Eye on India
In what looks like another push towards a revival, Clubhouse has been, of late, trying to be consistent with its new feature additions, which includes an option to record live rooms. The company is also making a concentrated effort to consolidate its space in India.
Clubhouse’s push for India started with the addition of language support for Kannada, Malayalam, Hindi, Tamil, and Telugu, amongst others, and it has also introduced its first-ever Indian face for the app icon -- Anirudh Deshmukh.
Deshmukh is an "architect-turned-singer, songwriter, composer, and more", and has a 72,000-strong club on Clubhouse, called Anirudh, where he hosts his nightly show 'Late Night Jam'.
Clubhouse said that the main idea was to allow people across the globe to discover rooms more easily in languages they are most comfortable in and added that rooms like ‘Late Night Jam’ have witnessed participation from users across countries and time zones.
According to the company, there is a strong global interest in rooms created in India and the platform says that it has witnessed a massive participation of people from outside India logging in to listen to and engage with rooms created here.
"We continue to see potential with India as a user, as well as creator market. In fact, we launched our first Creator First Program outside of the United States in India, with six very unique creators in India. While this is the first cohort of winners for Creator First India and we hope to announce more cohorts in the coming months," Clubhouse said.
With the focus on the country increasing on both the user and creator front, Clubhouse argues that it is building a team dedicated to delivering for the Indian community on the platform.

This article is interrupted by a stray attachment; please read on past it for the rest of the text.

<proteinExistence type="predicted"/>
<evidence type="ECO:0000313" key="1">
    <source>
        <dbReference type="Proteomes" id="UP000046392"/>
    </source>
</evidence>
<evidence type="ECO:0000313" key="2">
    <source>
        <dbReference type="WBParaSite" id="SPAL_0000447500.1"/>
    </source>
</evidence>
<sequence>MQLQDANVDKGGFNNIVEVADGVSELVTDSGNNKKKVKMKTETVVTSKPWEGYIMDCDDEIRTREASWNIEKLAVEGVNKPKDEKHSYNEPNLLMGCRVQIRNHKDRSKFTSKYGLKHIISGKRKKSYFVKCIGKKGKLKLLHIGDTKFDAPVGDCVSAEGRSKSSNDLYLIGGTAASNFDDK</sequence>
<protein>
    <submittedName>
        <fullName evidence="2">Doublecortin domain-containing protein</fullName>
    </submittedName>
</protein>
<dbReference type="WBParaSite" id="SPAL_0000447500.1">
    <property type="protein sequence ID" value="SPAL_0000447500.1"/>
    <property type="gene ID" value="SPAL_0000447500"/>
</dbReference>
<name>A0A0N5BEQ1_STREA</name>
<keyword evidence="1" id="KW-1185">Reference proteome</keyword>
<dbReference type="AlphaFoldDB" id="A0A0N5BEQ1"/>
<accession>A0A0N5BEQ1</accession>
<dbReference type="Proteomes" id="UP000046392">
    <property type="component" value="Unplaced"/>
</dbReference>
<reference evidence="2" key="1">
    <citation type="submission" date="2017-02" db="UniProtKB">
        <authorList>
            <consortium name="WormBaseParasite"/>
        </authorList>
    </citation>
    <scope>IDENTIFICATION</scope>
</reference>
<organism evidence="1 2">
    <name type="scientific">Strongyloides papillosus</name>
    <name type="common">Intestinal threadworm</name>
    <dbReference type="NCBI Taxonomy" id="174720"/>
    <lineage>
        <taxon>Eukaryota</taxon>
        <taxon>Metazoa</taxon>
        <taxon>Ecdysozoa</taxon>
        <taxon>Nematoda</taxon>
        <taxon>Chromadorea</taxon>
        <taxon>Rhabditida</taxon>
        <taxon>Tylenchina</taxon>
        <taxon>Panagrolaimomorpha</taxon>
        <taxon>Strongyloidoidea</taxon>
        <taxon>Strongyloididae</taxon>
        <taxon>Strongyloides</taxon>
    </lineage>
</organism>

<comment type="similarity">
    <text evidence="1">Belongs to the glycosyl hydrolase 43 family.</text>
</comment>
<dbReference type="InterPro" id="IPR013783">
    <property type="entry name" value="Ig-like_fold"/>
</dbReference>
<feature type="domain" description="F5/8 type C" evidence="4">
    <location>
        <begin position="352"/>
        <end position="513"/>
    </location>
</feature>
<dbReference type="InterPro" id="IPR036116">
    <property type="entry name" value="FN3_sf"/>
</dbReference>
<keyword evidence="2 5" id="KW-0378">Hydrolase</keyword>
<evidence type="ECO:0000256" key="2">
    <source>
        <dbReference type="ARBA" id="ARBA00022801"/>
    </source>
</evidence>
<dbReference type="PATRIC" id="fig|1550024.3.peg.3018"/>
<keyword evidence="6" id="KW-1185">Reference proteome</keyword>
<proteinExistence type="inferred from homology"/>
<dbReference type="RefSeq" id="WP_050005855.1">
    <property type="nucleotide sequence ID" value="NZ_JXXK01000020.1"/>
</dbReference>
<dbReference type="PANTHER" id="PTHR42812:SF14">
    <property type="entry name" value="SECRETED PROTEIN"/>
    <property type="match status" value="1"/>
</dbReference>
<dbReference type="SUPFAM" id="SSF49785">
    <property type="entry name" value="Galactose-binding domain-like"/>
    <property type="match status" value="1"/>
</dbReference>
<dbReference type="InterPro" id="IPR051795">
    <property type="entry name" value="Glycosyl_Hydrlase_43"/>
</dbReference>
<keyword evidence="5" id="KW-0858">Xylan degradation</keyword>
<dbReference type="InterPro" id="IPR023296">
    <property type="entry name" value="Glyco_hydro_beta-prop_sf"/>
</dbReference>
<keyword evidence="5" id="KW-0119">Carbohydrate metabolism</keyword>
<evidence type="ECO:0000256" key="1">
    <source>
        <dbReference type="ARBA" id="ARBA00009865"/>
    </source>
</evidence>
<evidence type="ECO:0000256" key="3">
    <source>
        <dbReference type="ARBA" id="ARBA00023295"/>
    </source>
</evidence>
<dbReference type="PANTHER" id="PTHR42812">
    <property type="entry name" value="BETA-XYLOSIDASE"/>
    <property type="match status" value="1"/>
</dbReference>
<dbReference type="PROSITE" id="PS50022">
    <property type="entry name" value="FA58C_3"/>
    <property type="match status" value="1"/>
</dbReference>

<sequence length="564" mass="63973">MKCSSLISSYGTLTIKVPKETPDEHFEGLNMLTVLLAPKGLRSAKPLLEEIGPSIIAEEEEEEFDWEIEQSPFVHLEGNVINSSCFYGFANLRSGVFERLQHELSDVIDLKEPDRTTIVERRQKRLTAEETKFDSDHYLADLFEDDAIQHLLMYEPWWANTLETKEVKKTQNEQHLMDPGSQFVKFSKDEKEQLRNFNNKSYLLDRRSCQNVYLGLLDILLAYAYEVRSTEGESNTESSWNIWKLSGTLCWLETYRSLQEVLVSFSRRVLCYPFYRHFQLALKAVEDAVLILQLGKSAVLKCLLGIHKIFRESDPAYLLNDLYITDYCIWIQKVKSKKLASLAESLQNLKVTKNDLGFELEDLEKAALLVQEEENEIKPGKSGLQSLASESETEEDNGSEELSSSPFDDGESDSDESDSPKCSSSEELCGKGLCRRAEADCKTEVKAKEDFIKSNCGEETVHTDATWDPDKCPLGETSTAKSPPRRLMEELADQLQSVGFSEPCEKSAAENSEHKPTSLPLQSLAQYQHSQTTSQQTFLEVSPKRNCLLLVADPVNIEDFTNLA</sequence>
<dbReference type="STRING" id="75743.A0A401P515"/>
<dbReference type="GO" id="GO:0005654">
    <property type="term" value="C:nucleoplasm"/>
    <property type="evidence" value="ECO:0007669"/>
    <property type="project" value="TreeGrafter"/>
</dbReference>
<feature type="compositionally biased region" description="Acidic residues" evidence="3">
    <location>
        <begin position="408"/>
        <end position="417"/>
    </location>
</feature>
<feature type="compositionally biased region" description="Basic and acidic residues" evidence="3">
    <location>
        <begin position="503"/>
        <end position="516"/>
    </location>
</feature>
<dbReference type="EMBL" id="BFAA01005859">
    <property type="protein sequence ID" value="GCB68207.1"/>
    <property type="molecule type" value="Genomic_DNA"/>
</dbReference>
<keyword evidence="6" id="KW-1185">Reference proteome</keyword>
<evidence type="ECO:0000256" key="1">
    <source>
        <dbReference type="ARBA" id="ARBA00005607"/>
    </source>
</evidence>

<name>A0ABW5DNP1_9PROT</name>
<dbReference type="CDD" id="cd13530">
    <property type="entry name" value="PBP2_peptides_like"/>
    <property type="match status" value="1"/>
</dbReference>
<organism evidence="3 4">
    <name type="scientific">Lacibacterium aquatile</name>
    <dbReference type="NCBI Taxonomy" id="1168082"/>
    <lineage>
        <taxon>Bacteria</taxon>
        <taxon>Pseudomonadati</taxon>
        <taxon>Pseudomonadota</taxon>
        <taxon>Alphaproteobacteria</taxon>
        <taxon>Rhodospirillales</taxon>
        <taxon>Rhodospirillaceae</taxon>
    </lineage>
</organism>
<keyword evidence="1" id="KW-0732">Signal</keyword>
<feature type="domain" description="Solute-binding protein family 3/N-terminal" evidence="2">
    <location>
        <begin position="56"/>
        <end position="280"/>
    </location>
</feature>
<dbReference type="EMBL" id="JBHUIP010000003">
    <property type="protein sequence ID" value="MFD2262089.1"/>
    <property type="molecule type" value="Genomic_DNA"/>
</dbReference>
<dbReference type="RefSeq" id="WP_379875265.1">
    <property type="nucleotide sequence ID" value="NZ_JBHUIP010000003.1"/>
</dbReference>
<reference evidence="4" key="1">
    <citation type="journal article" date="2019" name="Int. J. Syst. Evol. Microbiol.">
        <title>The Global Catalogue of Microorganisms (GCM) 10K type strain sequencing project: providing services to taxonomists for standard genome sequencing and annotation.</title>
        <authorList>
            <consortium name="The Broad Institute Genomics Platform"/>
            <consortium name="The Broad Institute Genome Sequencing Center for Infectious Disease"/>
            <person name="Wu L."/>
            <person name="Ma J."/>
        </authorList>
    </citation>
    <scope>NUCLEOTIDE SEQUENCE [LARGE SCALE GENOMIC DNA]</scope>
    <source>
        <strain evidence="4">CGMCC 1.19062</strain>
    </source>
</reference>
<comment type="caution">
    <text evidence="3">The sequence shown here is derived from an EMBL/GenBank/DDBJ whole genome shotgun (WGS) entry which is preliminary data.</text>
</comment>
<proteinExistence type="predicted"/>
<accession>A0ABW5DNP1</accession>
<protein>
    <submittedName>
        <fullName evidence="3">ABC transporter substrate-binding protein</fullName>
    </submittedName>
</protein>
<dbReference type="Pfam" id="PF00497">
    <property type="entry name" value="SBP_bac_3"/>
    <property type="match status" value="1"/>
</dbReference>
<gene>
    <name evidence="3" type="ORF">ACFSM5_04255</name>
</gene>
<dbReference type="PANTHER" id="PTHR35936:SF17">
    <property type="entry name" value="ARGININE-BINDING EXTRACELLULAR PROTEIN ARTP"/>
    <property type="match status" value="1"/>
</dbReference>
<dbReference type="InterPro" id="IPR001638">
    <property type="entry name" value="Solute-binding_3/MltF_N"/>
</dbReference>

Additionally, it has also hired its first India-based employee, Parijat Kaushik, who was formerly with ByteDance.
"With so much happening over the past year at Clubhouse, it has been incredible to see all the creativity, conversation and contribution that we've witnessed on the platform, specifically from the India market -- which has also been one of our top markets across the world in the recent past," a Clubhouse spokesperson told BusinessToday.in.
According to Clubhouse, the number of daily rooms created on the platform has gone up from 3,00,000 in May 2021 to more than 7,00,000 in September. It also added that the daily average time spent on the app has increased from 60 minutes to more than 70 minutes this summer.
Although it is quite evident that Clubhouse has indeed lost some of its street creds, thanks to disgruntled users, the company remains hopeful and is focusing on what it considers as wins.
"As we continue to make Clubhouse more and more accessible to billions of people around the globe, we're incredibly grateful to be able to build a product that is inclusive for everyone, including a really diverse Clubhouse community in India. With the appointment of our first ever international hire from India, we hope to continue to thrive along with the incredible Clubhouse communities and also gradually scale our operations in the upcoming year," the spokesperson added.